Duet Partners
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Weekly Briefing Note for Founders

12th August 2021

This week on the startup to scaleup journey:
  • UK set to dominate European VC in 2021
  • Who do you want your customers to become?
  • Decisions only CEOs can make
  • One founder's battle with burnout

1. Insights of the week

UK set to dominate European VC in 2021

Despite the pandemic, VC funding has surged in the UK during the first 6 months of this year, already surpassing the record €13.8M for the whole of 2020. According to Pitchbook, deal count so far stands at 1,370 versus 2,499 for the whole of 2020. At this rate the UK will take almost 30% share of the total deal value across Europe in 2021. The term 'Brexit' has hardly featured in dealmaking, with fears of loss of talent, experience, and capital, simply not materialising. More VCs are active here than ever with new offices, scout programmes and new funds focused on the UK market. But the emphasis is heavily on follow-on rounds, which have continued to dominate transactions right across Europe. They account for 94% of capital invested in 1H21 and are likely to remain above 90% by year end.

Startups demonstrating growth have captured the vast proportion of investment, with late stage capital booming. For many at very early stage and not able to yet show traction, it has been difficult to even capture investor attention, let alone investment. Those with long lead-time MVP developments, especially anything hardware related, have had to find all manner of innovate cash generation initiatives to keep going. The Future Fund, has been a life-saver for many, providing over £1B of support to over 1,000 startups. One of the top 3 challenges founders had in 2020 was getting enough support from investors, highlighting a lack of advice and mentorship on how to navigate the changing market. In response to this, our guided fundraise has helped a record number of founders confidently undertake new campaigns. And for those planning 2022 capital raises, Investment Analysis has once again provided deep insights to inform funding strategy during very uncertain times.

Looking to the remainder of 2021, several predictions that analysts have been making now seem certain: 1. VC investments will hit record levels in Europe and the UK will be the stand out performer. 2. VCs will still channel a vast proportion of their capital allocations into existing portfolio companies. 3 First-time financings and the step up to Series A will remain the biggest transitions to navigate. 4. Startups in the very early stages, especially those based on hardware, will require outlier propositions to gain VC attention. 5. Non-traditional sources of funding will play an even greater role than ever before - corporates, sovereign wealth funds, PE firms, hedge funds and family offices are all increasingly active in the VC space. 6. Many tech businesses have grown impressively through the pandemic and will continue to do so - expect more outsize rounds and the birthing of many more European unicorns over the next 6 months.

Who do you want your customers to become?

Tech companies distinguish themselves by being true agents of change. They enable the transformation of existing markets and the creation of new markets. They embrace the fact that innovation is about 'designing customers', not just new products, new services, and new user experiences. They often ask customers to adopt new values, new skills, new behaviours, new vocabularies, new ideas, new expectations, and new aspirations. In short they transform their customers. Think Uber, Airbnb, Google and countless others. The shift wasn't so much giving customers want they wanted, but giving them something they didn't even know they needed. But marketing something that customers don't realise they need is the classic founder's dilemma. How much do you have to educate the market before you can sell? 

Michael Schrage's book, Who Do You Want Your Customers to Become, goes to the heart of the founder mission - the design of customers, not just products. This short but remarkable text has influenced many of the great innovators of recent years. Stewart Butterfield, founder of Slack, has referred to the book's influence on his thinking, especially the importance of understanding behavioural change in the 'creation of a customer'. Slack's own impact on user behaviour is profound, as the central proposition is to move messaging away from email in the work environment to a proprietary communications platform. Slack was recently acquired by Salesforce for $27.7B, so we know that even the most radical behavioural shifts are possible - and can create enormous value. This means that when investors assess a business, one of the most searching questions will relate to the transformative impact on customer behaviour. This goes much deeper than; What business are we in? What is our brand? How do we delight customers? These questions represent yesterday's marketing and design paradigms.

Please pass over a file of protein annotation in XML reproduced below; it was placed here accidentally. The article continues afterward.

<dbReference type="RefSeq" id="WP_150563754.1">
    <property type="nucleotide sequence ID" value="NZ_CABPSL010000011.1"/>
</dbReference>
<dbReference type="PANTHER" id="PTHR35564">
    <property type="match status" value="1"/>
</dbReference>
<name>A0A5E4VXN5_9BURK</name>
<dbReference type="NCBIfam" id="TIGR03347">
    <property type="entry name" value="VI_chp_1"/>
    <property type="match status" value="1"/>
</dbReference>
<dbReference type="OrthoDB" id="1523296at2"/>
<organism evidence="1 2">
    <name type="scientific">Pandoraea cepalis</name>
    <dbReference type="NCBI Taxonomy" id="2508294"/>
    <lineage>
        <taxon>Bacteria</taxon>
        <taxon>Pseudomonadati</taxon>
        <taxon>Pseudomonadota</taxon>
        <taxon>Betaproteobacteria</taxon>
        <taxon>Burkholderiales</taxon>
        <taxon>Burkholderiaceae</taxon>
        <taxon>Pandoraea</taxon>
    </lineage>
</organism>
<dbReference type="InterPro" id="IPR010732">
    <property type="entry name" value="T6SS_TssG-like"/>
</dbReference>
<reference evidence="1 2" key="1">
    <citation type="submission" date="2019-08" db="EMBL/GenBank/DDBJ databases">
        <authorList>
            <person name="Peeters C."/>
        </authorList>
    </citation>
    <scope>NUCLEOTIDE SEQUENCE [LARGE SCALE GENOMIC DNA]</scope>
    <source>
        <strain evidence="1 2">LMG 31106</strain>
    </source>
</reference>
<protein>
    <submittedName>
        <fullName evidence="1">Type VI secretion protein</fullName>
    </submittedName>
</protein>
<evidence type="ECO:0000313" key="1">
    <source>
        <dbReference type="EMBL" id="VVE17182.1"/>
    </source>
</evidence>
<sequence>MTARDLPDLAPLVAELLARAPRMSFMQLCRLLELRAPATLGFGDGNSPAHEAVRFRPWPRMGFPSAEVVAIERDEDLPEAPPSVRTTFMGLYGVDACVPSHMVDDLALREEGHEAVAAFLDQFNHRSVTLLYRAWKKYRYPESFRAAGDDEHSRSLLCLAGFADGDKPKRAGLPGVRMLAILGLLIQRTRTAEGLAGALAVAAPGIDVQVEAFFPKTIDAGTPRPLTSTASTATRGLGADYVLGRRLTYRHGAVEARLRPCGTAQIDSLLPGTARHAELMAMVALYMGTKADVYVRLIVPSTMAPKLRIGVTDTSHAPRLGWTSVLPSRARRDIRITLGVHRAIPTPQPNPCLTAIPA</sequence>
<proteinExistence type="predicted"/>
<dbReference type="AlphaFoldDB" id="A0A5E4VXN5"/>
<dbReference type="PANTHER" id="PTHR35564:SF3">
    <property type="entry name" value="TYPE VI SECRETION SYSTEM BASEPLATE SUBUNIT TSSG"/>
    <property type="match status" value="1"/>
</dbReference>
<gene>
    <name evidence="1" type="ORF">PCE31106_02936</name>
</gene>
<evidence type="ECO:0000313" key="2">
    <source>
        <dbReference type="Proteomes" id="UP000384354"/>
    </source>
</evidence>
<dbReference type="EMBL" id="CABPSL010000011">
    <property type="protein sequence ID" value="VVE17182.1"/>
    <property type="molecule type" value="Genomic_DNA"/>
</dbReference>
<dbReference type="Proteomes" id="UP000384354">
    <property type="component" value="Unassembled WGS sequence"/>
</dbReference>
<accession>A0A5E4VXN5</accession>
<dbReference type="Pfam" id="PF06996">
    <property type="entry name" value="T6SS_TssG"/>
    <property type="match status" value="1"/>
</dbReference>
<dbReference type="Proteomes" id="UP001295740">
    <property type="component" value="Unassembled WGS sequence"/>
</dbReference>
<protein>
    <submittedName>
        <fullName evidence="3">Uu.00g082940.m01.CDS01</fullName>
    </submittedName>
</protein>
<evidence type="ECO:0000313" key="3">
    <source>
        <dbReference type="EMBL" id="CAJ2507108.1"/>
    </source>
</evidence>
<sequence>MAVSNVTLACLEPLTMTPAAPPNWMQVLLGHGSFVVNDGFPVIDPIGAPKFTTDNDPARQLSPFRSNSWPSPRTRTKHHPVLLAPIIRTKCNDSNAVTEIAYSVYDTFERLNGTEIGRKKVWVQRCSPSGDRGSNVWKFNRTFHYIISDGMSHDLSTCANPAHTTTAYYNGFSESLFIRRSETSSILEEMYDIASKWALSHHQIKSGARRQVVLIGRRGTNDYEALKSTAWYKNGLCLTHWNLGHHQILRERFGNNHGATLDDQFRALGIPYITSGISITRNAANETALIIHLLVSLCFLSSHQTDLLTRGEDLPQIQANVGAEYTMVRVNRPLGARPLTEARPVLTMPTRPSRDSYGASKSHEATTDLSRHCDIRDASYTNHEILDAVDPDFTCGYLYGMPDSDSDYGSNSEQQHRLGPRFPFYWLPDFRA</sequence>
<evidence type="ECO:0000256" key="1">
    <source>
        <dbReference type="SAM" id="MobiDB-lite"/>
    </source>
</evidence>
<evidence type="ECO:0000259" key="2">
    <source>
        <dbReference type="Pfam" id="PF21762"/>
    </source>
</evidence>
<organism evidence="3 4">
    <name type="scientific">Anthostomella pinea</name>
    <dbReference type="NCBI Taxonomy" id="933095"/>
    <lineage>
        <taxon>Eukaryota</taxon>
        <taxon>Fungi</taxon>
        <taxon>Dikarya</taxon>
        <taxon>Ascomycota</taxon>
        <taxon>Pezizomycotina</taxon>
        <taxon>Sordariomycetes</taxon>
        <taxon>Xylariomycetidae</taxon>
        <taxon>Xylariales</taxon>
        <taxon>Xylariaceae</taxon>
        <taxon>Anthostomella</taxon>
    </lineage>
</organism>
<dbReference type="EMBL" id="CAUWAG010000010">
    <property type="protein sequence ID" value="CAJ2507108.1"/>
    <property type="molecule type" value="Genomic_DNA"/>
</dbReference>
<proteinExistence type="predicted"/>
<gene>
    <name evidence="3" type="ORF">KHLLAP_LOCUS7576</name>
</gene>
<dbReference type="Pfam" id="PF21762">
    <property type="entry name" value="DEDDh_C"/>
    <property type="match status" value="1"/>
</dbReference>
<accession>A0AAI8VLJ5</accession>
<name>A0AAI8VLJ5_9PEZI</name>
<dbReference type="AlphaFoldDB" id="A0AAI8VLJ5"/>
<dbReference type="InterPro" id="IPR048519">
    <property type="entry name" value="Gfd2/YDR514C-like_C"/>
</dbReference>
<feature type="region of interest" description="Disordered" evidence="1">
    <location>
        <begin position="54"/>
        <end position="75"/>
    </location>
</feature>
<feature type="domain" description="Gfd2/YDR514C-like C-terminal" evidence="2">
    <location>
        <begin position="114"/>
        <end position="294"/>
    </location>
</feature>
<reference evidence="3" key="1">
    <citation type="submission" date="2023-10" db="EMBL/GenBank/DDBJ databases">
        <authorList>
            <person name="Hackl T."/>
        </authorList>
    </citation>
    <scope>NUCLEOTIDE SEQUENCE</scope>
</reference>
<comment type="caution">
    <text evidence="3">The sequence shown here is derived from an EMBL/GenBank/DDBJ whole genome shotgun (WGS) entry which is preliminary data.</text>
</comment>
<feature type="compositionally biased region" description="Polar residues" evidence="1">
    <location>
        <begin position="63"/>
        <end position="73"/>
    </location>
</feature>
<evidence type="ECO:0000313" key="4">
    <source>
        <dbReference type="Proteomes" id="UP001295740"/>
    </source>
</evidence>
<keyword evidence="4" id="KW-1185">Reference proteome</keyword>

And this analysis of customer behavioural change is not what we expect to elicit but what change we have actually witnessed and how it may have been different from what we expected. Customers, like markets, are continuously changing. Investors see customers as the most valuable asset a company has, not just because they generate revenue, but because they deliver insight. Back in 2006, Google believed that users wanted more query results per search. But the behavioural data said something else. Google found that search results pages with 30 results per page page rather than the regular 10 led to less search traffic and cut ad revenues by 20 percent. Search volumes dropped. The reason? Speed. Pages with 10 results loaded a half-second faster than pages with 30. So Google optimised for speed. What are you optimising for?

Decisions only CEOs can make

As companies scale, the role of the CEO evolves. Some of this comes naturally and some requires a conscious effort to do things differently. To find a sense of equilibrium and avoid overload, experienced CEOs know which decisions only they can make. They focus on these and (strive to) delegate the rest. Investors assess the capability of a CEO not just by the results that are being delivered by the company today but their ability to identify and impact the core scaling decisions that will drive growth. CEOs must be able to jump into the future and pull the business towards this point. The decisions that only they can make then become more apparent and they become the priority. They revolve around the Vision, the Team, and the Board.